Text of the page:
Dealing with your lender on your own when you're behind on your mortgage payments is like going to war against an opponent who has nuclear weapons and all you've got is a rusty pocket knife. Things aren't likely to go well for you.
Why is that? Your lender has a lot of resources, including loads of money and experienced attorneys working for them. But beyond that, some mortgage lenders and servicers have repeatedly shown a willingness to bend or break rules, laws, and standards of ethics in order to foreclose.
It's been called mortgage abuse, and involves all kinds of dirty tricks to make taking your home as easy, and as profitable, as possible.
Here are a few examples of the shady, and sometimes illegal, tactics that have been used:
A servicer-driven default is where a mortgage servicer tells a homeowner to stop making payments to become eligible for mortgage assistance, but when they do, they start foreclosure. How helpful of them.
It is true that some assistance is only available to homeowners who have already defaulted on their mortgage, but it's illegal for your lender to tell you to stop paying your mortgage. And you may not even need to be in default to be eligible for assistance, such as a loan modification.
If anyone tells you to stop paying your mortgage, whether they're your servicer, an attorney, or a friend, you need to be aware that they may not know what they're talking about. They could be trying to help, but be ignorant, or they could have bad intentions. Defaulting on your mortgage payments when you have the ability to pay is a very serious decision that you should make only if you know what you're doing, what the consequences are, and when you have a specific objective to achieve.
Dual-tracking is when your servicer considers you for a loan modification while pursuing foreclosure at the same time. The practice is restricted by the Consumer Financial Protection Bureau. Their rules state that foreclosure cannot be started until you're at least 120 days delinquent, and that foreclosure can't move forward when you have a complete loan modification application under review.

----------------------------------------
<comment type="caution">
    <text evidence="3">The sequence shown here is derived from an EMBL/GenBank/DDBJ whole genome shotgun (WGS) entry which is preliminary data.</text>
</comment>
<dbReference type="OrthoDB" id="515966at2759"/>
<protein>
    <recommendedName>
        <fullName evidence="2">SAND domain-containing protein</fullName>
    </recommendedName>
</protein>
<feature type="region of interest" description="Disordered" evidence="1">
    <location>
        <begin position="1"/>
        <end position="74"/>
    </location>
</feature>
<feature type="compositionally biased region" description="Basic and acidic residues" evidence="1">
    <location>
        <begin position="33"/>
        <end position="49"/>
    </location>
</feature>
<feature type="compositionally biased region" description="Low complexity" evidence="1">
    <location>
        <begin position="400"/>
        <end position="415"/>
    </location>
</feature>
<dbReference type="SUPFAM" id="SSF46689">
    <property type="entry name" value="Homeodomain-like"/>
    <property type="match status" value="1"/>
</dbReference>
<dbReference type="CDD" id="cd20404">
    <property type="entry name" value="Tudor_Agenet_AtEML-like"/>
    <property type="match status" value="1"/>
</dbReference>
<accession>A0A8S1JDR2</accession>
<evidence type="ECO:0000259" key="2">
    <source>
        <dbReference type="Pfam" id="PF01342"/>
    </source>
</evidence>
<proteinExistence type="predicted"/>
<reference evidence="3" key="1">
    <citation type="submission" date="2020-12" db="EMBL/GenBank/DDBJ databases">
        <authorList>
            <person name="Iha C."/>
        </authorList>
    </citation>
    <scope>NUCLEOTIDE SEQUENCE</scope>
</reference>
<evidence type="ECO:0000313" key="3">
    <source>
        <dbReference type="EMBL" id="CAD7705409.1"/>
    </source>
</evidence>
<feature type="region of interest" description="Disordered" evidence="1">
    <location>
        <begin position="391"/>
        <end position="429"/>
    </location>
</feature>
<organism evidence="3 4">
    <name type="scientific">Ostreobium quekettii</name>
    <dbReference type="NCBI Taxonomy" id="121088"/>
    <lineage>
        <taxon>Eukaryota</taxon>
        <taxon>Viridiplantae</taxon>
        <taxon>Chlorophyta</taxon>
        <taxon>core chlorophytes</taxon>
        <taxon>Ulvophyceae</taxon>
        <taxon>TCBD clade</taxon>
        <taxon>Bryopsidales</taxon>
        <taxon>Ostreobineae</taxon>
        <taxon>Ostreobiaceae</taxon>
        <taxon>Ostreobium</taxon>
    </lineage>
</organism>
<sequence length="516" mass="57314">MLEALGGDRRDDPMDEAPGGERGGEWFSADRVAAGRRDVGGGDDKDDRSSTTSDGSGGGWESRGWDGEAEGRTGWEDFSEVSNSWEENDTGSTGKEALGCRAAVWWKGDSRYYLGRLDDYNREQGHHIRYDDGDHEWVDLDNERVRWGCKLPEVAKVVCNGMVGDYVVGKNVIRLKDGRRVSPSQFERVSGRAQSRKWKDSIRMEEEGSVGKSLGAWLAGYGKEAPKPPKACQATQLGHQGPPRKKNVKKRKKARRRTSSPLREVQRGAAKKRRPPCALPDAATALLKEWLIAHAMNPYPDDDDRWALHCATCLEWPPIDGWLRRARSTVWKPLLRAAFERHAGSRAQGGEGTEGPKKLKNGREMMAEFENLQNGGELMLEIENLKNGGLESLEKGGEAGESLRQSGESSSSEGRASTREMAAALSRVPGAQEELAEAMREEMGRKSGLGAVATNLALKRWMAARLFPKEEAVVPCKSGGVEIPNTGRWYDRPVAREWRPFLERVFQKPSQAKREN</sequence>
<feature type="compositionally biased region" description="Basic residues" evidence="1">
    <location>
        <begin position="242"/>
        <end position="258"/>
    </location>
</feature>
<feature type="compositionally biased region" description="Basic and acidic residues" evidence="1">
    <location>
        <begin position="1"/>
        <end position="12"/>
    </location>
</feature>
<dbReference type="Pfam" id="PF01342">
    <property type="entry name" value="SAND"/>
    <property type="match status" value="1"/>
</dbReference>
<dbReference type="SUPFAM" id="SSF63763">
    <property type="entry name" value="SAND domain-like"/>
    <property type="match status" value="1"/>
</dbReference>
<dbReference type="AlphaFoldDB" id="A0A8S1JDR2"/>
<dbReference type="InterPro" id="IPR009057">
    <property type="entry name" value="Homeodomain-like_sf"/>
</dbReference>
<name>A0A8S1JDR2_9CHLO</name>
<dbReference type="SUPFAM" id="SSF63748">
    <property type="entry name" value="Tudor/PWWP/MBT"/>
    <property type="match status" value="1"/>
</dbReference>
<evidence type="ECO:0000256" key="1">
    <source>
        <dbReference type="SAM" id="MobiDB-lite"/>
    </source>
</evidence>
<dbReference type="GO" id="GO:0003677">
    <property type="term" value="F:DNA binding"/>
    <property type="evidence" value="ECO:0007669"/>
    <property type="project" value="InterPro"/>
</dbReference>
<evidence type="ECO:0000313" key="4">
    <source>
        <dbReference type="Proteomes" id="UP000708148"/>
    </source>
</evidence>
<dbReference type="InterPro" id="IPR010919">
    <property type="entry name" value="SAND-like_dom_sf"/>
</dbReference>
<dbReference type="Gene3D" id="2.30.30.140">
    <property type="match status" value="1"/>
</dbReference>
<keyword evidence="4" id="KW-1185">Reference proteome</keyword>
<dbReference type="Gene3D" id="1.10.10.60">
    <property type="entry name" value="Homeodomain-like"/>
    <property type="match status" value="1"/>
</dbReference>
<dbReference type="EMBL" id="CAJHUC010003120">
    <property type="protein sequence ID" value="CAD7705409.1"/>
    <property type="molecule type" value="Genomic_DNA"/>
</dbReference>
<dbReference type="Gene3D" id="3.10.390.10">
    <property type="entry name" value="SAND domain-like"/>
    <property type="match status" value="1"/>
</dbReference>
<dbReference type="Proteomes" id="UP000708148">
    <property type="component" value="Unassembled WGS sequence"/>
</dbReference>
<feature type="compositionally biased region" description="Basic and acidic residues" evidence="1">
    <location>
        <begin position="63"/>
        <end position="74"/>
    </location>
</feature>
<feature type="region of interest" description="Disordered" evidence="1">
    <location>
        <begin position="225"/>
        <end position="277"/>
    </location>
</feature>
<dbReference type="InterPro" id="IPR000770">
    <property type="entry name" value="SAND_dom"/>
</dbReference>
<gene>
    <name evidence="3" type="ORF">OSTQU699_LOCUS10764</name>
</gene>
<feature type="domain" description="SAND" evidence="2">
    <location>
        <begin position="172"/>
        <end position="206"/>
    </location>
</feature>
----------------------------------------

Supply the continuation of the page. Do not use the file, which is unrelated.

A homeowner can be under the impression that they are about to get a loan modification, then be shocked to find out that that they're being foreclosed on. That's a big deal because your ability to fight foreclosure effectively depends on understanding where you are in the process.
Some mortgage servicers have sent notices of intent to foreclose to borrowers already approved for a trial loan modification, leading the borrower to believe that the trial mod had been abandoned.
Your servicer is required to send you a letter telling you why you were denied a loan modification and to give you 30 days to appeal the denial. In 2014 Ocwen was accused of backdating thousands of those letters, which left the borrowers no time to appeal.
Loan modifications applications are frequently denied and appealed before eventually being approved. A borrower needs to all the time they can get to fix what's wrong with their application and appeal. Backdating takes that ability away from you. Make sure to check the date on your denial letter to make sure your lender isn't backdating and denying you the time to appeal.
Using Fraudulent Documents/Robosigning
Many lenders found that they didn't have the documents they needed to foreclose on delinquent homeowners, so they created mortgage assignments and other documents out of thin air. They had people with no knowledge of mortgages sign lost note affidavits. It's fraud, and it's illegal. If your lender has submitted fabricated documents to the court to foreclose on you, you may be able to use that as a defense against foreclosure.
These are just some of the dirty tricks lenders have been known to use to make it easier, more profitable, and more expeditious to foreclose on homeowners. But there are others, such as force-placed insurance, and even homeowners who haven't missed a payment being put into default. Sometimes these things can be honest mistakes. Sometimes they seem a little too convenient since they always end up costing you money and benefiting the bank.
Now that you know about some common tricks, you can recognize when they happen to you, and maybe even avoid becoming a victim of them.
However, just because you recognize this kind of behavior doesn't automatically mean you'll be able to do anything about it. That's why it's so important to have someone with relevant knowledge and experience to advise you and take the best actions on your behalf.
Unless you're an expert on foreclosures and loan modifications, you should consider hiring an attorney to help you spot these tricks and assert your rights to the fullest. It could be the difference between keeping your home with a more affordable monthly payment and losing it to foreclosure.
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